0 votes Thank Flag Link Thu Jan 15, 2009
Hi Bob

How come it doesn't say back up offers accepted? I thought even when a sale was pending, they left it in some status like back up offers accepted rather than just removing it from the MLS?
0 votes Thank Flag Link Thu Jan 15, 2009
The house shows as a Pending sale in the MLS. It was priced at $205k. The sellers bought it in 9/05 for $459k.
To answer your question about selling quickly, houses under $500k are selling quickly, whether as a short sale, or as a lender REO. In addition to selling quickly, there are usually multiple offers, and it is not unusual - in South Orange County, anyway, for such a property to close escrow at a higher than list price.
This house was listed on 12/3 and went into escrow on 12/30. It will probably close escrow by March 1st, and for a price higher than $205k. ( Short sales typically take a lot longer to guide through escrow.) In addition, the majority of short sales have 5 to 10 prospective buyers "thinking" they are the successful bidder, only to be surprised 2 weeks, or 2 months later, that someone else either outbid them, or out-qualified them.
Lender repossessions ( REO's.) are a much better way to go, in that decisions are usually made in hours or a few days, at most, rather than weeks - or months, like most short sales. If you would like some Realtor assistance to help you look for, locate, and make a successful offer on a lender repo, my 32+ years of local experience will likely serve you well. I can be reached at 949-643-2100. Good luck in your search.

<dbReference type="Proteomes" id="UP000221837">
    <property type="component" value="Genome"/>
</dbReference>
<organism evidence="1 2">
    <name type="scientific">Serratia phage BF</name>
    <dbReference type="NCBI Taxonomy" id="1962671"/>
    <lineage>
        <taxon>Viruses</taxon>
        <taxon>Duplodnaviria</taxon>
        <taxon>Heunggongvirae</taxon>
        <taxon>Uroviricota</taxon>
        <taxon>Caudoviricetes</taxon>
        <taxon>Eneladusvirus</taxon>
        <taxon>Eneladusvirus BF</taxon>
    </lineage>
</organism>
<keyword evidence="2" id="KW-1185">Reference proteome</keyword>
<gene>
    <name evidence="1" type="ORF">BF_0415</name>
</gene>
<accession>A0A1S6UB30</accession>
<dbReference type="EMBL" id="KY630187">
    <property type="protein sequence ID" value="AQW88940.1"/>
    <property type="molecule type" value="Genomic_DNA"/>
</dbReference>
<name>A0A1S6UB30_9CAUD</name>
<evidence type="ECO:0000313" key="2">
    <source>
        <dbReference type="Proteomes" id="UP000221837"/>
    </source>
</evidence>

Web Reference: http://BobPhillips.net
0 votes Thank Flag Link Thu Jan 15, 2009
I don't think it sold. It was just taken off the market. I'm wondering if we might see more short sales come off the market and the owner's filing bankruptcy. It's pretty likely that judges will be able to modify primary residence loans in bankruptcy court. I'm pretty sure that we'd be doing the bk file right now if we were in that position.
0 votes Thank Flag Link Thu Jan 15, 2009